INDIANAPOLIS, Ind. (Jan. 16, 2015)-- Friday, the U.S. Supreme Court announced it will take on the issue of same-sex marriage with oral arguments beginning as early as April. It's a decision court-watchers in Indiana are already calling landmark.
In October, the Supreme Court decided not to take on Indiana's same-sex marriage case, after a federal appellate court ruled Indiana's ban on same-sex marriage was unconstitutional. The High Court will hear cases from four states in the 6th Circuit, where bans on same-sex marriage were upheld.
"The Court had to step in and resolve the issue," said David Orentlicher, Samuel R. Rosen Professor of Law at IU's McKinney School of Law.
Orentlicher said the Court's move on Friday is not surprising.
Advocates for marriage equality rode a wave of support and affirming decisions in 2014 nationwide. Indiana took center stage in June, with a ruling from a federal judge, setting off the first flurry of same-sex marriages in Indianapolis. That decision was stayed but later upheld by an appellate court.
"In January, we were fighting to keep discrimination out of our state's constitution. Ten months later, we were celebrating marriage equality in our state," said Jane Henegar, Executive Director of the ACLU of Indiana.
But in November of 2014, the U.S. Court of Appeals for the 6th circuit upheld same-sex marriage bans in Kentucky, Michigan, Ohio, and Tennessee, presenting conflicting decisions from federal appellate courts.
"This really in terms of establishing the rights of same sex couples will be a landmark opinion," said Orentlicher.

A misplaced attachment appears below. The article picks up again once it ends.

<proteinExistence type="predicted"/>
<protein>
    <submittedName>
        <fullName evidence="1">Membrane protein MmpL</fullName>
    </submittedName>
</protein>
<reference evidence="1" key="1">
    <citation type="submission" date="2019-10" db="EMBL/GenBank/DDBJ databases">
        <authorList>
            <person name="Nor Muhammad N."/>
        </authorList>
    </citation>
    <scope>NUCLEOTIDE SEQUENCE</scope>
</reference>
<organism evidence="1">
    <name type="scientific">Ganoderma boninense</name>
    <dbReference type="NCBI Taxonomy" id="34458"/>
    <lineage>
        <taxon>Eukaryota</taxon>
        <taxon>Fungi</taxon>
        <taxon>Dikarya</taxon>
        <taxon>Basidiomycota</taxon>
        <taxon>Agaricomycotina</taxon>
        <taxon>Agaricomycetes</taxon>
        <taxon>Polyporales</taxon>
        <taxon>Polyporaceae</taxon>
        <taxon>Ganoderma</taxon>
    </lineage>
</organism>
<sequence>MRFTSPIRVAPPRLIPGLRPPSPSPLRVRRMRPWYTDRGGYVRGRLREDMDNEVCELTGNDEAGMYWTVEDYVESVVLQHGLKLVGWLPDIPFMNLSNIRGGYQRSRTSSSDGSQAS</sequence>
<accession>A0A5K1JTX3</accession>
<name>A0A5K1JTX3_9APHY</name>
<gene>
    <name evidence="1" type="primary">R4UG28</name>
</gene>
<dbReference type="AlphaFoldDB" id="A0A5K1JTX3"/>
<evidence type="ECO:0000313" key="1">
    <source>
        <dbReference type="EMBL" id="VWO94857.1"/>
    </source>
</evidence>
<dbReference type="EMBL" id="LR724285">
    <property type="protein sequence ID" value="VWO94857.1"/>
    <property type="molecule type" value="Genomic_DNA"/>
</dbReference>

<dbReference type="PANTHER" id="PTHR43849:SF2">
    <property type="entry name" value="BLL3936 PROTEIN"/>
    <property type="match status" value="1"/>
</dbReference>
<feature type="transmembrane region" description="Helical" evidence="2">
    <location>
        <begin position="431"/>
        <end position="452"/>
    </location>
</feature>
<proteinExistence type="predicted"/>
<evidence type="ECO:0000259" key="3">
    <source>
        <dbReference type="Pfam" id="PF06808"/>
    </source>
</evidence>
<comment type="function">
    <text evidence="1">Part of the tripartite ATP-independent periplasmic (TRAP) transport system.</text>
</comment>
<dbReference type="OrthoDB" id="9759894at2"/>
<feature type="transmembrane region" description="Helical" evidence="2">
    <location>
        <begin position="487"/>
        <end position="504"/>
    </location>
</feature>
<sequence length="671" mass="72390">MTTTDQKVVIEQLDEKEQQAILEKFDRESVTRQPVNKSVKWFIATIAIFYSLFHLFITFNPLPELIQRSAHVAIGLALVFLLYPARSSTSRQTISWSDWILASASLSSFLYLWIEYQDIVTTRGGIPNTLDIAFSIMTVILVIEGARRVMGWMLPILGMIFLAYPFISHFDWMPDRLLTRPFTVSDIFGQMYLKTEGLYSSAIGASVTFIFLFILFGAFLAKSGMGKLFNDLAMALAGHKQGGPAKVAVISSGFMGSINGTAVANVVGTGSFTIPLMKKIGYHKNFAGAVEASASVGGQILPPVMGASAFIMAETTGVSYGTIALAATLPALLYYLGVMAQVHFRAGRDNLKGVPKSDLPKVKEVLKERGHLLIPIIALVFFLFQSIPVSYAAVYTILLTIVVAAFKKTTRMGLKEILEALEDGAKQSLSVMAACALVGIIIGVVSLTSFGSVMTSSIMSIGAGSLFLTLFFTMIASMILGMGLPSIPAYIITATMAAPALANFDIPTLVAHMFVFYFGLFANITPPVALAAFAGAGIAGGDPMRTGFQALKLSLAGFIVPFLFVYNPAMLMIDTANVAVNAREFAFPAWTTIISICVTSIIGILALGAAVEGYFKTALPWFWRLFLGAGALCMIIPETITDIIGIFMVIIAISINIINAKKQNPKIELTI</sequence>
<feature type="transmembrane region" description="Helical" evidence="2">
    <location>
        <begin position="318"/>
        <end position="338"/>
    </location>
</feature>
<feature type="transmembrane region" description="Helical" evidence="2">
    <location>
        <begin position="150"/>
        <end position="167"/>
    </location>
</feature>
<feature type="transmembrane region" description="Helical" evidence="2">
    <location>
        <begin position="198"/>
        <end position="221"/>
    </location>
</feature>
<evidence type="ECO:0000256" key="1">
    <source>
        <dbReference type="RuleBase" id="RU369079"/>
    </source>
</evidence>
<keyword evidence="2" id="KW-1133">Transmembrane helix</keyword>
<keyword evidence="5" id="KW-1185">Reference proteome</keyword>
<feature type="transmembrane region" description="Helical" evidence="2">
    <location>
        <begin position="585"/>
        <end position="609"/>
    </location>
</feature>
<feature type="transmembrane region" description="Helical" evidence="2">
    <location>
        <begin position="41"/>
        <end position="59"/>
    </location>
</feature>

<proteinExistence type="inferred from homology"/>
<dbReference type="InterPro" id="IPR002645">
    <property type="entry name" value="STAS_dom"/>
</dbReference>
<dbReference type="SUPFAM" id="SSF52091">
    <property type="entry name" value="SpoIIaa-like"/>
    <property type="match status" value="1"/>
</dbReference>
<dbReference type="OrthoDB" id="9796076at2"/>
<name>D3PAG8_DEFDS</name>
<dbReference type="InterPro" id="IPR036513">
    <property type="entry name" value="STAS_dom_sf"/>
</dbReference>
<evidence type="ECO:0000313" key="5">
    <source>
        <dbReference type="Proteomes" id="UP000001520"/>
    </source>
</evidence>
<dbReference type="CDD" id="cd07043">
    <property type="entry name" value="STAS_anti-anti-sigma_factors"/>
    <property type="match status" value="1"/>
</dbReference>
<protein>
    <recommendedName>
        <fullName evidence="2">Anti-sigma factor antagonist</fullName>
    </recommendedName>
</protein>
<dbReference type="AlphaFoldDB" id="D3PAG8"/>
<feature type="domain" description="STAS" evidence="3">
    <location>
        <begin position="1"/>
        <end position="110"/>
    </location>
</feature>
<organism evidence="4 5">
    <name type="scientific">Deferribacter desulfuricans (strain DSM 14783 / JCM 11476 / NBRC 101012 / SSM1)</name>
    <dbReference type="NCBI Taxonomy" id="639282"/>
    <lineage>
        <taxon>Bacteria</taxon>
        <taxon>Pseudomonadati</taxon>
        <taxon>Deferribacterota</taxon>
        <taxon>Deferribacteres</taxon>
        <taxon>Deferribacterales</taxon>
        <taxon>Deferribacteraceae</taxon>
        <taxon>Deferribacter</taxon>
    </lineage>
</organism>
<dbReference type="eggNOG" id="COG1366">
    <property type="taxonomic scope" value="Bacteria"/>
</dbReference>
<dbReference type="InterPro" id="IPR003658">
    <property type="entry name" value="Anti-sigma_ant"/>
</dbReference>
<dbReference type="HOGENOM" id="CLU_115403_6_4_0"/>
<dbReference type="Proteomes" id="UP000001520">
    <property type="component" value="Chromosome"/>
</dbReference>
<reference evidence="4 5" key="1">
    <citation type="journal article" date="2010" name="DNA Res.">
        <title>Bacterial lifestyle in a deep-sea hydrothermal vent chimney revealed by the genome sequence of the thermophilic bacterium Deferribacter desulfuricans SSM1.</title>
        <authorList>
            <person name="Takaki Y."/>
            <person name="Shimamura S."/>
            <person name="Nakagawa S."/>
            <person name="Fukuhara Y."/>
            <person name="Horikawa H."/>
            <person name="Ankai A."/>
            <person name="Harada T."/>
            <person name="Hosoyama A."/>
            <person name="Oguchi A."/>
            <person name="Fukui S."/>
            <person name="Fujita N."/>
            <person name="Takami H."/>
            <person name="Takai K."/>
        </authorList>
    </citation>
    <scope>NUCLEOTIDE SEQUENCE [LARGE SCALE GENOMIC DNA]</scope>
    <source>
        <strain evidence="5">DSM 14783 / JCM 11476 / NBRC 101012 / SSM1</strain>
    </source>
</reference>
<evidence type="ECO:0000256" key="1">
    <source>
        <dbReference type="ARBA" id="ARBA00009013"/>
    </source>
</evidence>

The U.S. Supreme Court will be looking at two key questions during the spring of 2015. They'll examine if a state can ban same-sex marriage as well as if a state can refuse to recognize same-sex marriages from other states.
"We think the Supreme Court should turn it back to the states, let the people decide this issue. The future of marriage is really for the people to decide, not Hollywood, not the media," said Micah Clark, with the American Family Association of Indiana.
Clark is hopeful the High Court will side with the rights of states, and give states like Indiana the final say. But that's an argument other legal analysts don't believe is likely.
"It's such an overwhelming sentiment, that I can't see the court siding with states' rights on this one," said Orentlicher.
U.S. Attorney General Eric Holder released a statement on Friday saying the U.S. Justice Department will file a 'friend of the court' brief to push for marriage equality.
A decision's expected from the Supreme Court by late June.